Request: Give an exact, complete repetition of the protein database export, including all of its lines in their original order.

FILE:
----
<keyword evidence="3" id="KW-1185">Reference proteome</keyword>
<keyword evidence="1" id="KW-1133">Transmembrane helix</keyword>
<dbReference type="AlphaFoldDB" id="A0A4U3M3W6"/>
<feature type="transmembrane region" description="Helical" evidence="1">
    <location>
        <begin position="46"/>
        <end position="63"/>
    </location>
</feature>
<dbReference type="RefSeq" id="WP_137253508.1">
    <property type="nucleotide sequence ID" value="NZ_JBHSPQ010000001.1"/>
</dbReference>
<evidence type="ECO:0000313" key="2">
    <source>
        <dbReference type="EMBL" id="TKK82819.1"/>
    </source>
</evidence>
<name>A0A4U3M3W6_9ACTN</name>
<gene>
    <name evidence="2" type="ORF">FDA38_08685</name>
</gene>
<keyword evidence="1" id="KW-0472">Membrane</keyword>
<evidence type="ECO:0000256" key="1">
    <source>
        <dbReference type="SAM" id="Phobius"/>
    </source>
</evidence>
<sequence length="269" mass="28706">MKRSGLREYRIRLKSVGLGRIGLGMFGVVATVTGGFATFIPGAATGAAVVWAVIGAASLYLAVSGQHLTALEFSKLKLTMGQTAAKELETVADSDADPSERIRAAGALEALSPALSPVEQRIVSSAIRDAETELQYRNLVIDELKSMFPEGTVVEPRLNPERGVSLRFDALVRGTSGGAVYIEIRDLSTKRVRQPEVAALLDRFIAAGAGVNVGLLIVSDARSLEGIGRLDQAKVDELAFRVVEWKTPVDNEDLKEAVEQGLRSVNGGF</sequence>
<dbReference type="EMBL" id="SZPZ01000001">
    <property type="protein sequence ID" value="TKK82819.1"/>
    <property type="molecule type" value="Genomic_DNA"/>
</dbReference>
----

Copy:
<keyword evidence="3" id="KW-1185">Reference proteome</keyword>
<keyword evidence="1" id="KW-1133">Transmembrane helix</keyword>
<dbReference type="AlphaFoldDB" id="A0A4U3M3W6"/>
<feature type="transmembrane region" description="Helical" evidence="1">
    <location>
        <begin position="46"/>
        <end position="63"/>
    </location>
</feature>
<dbReference type="RefSeq" id="WP_137253508.1">
    <property type="nucleotide sequence ID" value="NZ_JBHSPQ010000001.1"/>
</dbReference>
<evidence type="ECO:0000313" key="2">
    <source>
        <dbReference type="EMBL" id="TKK82819.1"/>
    </source>
</evidence>
<name>A0A4U3M3W6_9ACTN</name>
<gene>
    <name evidence="2" type="ORF">FDA38_08685</name>
</gene>
<keyword evidence="1" id="KW-0472">Membrane</keyword>
<evidence type="ECO:0000256" key="1">
    <source>
        <dbReference type="SAM" id="Phobius"/>
    </source>
</evidence>
<sequence length="269" mass="28706">MKRSGLREYRIRLKSVGLGRIGLGMFGVVATVTGGFATFIPGAATGAAVVWAVIGAASLYLAVSGQHLTALEFSKLKLTMGQTAAKELETVADSDADPSERIRAAGALEALSPALSPVEQRIVSSAIRDAETELQYRNLVIDELKSMFPEGTVVEPRLNPERGVSLRFDALVRGTSGGAVYIEIRDLSTKRVRQPEVAALLDRFIAAGAGVNVGLLIVSDARSLEGIGRLDQAKVDELAFRVVEWKTPVDNEDLKEAVEQGLRSVNGGF</sequence>
<dbReference type="EMBL" id="SZPZ01000001">
    <property type="protein sequence ID" value="TKK82819.1"/>
    <property type="molecule type" value="Genomic_DNA"/>
</dbReference>